2018 must surely be the year of privacy. In a recent poll, 63% of U.S. adults said they would NOT be willing to share personal data in exchange for ads to keep a service free. This outcome is likely due to recent raised public awareness of privacy and its impact on lives. Much of this is thanks to the high-profile of GDPR compliance and the recent Facebook debacle.
Privacy has become an issue for all, and the general public’s understanding of what privacy actually is has improved. Because if this, data privacy now touches both the enterprise and the individual.
But far from being a negative, attention to data privacy can have positive effects on a business. Being “privacy-respectful” is part of the exercise taken by a company to build relationships with customers. Time and again, data breaches result in not only lost information, but lost reputation and damages too. This can include share price drops — a typical example being the case of Equifax, which experienced a drop of 35% post-data breach.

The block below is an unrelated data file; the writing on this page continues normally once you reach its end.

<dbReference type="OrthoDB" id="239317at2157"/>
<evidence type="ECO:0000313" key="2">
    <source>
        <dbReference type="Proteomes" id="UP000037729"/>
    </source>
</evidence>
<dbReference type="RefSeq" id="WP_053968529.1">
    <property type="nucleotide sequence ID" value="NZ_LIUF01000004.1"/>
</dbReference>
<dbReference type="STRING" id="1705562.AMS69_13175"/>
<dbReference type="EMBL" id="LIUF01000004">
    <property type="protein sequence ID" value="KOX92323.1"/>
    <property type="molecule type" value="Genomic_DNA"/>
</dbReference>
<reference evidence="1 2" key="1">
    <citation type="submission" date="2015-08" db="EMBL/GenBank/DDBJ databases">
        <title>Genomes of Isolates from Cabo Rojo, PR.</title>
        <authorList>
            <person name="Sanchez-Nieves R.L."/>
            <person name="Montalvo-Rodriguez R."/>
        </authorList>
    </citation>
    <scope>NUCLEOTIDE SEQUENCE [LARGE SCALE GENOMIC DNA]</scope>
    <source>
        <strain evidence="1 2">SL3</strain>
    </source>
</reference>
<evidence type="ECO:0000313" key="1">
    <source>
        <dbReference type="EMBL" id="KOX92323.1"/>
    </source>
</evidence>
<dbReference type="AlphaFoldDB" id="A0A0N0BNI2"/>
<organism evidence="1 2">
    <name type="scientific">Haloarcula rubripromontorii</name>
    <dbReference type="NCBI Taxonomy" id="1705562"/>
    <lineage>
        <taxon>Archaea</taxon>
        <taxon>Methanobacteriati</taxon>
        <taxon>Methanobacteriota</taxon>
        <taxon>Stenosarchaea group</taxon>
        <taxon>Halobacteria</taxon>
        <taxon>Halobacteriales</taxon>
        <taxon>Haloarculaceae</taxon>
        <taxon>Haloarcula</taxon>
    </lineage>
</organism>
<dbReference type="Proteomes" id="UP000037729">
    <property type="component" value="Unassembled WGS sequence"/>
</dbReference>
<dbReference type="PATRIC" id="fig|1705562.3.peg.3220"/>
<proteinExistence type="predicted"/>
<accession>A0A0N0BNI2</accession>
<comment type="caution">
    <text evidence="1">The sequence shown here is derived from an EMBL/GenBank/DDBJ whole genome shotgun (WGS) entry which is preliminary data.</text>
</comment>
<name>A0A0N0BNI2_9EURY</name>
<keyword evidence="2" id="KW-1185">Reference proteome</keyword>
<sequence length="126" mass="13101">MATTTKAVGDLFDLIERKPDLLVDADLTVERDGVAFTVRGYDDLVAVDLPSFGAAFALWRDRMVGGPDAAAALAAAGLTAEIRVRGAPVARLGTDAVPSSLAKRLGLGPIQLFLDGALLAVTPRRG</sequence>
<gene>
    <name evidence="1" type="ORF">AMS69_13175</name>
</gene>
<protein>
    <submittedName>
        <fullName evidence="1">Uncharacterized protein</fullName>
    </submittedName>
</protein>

Privacy, or specifically, the application of tenets of privacy to data, is often seen as a massive hurdle to cross for a company. How do you apply something that seems so amorphous? Well, privacy is part of a process, and that process can be achieved using some simple forethought and best practices.
5 Best Practices for Getting Privacy Right
If you have dealt with GDPR at all, you will have heard of the phrase “Privacy by design and default.” This encapsulates an ethos which encourages the baking-in of privacy across technology, systems, processes and people.
The result of the actions taken to implement this is a “culture of privacy.” Having a culture of privacy will instill in your employees and wider business associates an (Read more...)
*** This is a Security Bloggers Network syndicated blog from InfoSec Resources authored by Susan Morrow. Read the original post at: http://feedproxy.google.com/~r/infosecResources/~3/W8qeEN6tndE/